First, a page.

The Man Who Drew Blood
This is the story of Jonathan Levy, a talented neurosurgeon; one of the world’s most important personalities, who had an atrocious dark side. It is about how power is used and abused; about the ramifications of love and hate; betrayal of trust; and how lives change as a result of these. It is a story about contrition, repentance and sincere forgiveness. More
This is a gripping story of how the secret life of a world-renowned Physician is exposed after he dies.
Jonathan Levy is found dead. Was it sudden death? Was it suicide? Was it murder?
To find out how and why arguably the most influential person in the field of medicine, the world over (whose work was a beacon of hope for many of the world’s sick) had died, investigators probe into his life and relationships. They single out one of his closest allies, James Colburn as the main suspect.
On a hunch and in his bid to prove his innocence, as well as find out how and why the only person who could have restored health back to his ailing wife had died, James goes after his own suspect. In his fishing expedition, he begins to unravel a never before seen side to Jonathan...
After the official investigation is aborted, as Jonathan’s autopsy report concludes that he died of natural causes, Jonathan’s son, Timothy, smells a rat and while he demands a second autopsy, he employs Jason Wolfe, a no-nonsense detective to investigate Jonathan’s death. What did he find out?
When the second autopsy suggests that it was murder, James resumes his own investigation and in the process discovers yet another suspect as well as unearthing even darker secrets about Jonathan. As his wife’s health begins to deteriorate James stops pursuing his new discoveries, diverting his attention and meager resources to the battle against losing her.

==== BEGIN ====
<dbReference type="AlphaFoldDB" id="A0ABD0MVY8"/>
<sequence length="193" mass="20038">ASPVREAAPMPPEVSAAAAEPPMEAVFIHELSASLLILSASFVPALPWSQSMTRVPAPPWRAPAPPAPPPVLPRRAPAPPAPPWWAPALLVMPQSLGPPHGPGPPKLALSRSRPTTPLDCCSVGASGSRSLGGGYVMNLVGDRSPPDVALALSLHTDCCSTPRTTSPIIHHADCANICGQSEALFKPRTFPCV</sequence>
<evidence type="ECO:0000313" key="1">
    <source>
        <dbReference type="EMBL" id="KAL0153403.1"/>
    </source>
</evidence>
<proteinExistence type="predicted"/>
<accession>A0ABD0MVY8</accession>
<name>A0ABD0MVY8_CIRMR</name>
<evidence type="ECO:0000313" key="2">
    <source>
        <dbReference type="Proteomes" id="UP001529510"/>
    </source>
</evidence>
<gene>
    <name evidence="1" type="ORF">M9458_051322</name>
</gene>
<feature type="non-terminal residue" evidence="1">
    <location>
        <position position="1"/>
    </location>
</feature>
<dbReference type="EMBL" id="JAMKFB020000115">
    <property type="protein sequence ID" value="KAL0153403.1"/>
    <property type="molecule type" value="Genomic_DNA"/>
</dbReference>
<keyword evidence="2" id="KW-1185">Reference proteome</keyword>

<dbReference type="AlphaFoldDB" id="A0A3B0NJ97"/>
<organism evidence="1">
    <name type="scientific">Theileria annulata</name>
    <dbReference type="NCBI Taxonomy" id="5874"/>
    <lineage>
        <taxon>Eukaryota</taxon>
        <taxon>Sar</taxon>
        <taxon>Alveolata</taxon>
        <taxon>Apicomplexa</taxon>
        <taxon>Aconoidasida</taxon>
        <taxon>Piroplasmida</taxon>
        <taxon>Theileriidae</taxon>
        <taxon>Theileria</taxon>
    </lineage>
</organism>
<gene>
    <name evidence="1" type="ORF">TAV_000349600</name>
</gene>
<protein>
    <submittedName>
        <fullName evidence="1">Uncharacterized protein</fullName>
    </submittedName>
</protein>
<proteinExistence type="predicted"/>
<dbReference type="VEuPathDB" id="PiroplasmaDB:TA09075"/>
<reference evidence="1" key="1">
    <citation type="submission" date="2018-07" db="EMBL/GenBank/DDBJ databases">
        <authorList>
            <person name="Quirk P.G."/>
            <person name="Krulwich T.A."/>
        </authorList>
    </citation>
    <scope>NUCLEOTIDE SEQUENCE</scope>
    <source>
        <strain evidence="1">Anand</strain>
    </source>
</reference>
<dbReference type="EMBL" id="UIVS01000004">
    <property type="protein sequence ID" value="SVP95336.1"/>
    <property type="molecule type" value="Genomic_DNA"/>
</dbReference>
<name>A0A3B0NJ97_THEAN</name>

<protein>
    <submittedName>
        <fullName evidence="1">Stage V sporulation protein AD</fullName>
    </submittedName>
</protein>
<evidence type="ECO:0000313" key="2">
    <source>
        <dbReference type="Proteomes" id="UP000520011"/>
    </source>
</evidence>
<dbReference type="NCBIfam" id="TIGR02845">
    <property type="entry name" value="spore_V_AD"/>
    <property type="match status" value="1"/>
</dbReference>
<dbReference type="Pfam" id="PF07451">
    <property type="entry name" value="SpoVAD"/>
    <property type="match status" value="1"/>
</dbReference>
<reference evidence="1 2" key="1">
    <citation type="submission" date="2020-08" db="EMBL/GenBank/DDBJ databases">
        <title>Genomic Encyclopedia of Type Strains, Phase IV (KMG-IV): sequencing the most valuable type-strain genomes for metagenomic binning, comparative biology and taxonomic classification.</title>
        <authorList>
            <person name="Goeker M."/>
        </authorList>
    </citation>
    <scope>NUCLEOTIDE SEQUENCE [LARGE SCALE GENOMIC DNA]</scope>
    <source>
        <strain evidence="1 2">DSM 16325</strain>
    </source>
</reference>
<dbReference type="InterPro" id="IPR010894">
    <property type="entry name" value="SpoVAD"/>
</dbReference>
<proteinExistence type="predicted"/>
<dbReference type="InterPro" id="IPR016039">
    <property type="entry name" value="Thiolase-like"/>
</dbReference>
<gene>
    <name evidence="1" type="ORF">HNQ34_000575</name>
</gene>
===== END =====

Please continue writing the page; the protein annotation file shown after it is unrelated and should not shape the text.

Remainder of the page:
Fighting against graft, Wolfe stumbles on the possible killer’s identity. This leads to a failed attempt on his life; leading him to conclude that several people had a hand in Jonathan’s death.
Soon, Jonathan’s assumed killer is reported dead and Wolfe is convinced that whoever killed them is part of the group that had made an attempt on his life, and are likely accomplices in Jonathan’s death. Wolfe changes tack.
Operating with a new course of action, Wolfe stumbles on a likely motive, which potentially also threatens his life, and that of his wife. In his grievance, Wolfe abandons the investigation, surmising that the question on Jonathan’s death should have been: why was he not dead a long time ago?
Will the accomplices beat the rap as a result of Wolfe giving up? Why did he give up? Will Jonathan’s reason for dying remain a secret? Will the people who would potentially suffer from his seemingly heinous and deathly acts still remain in the dark? Is it better for the world that he is dead?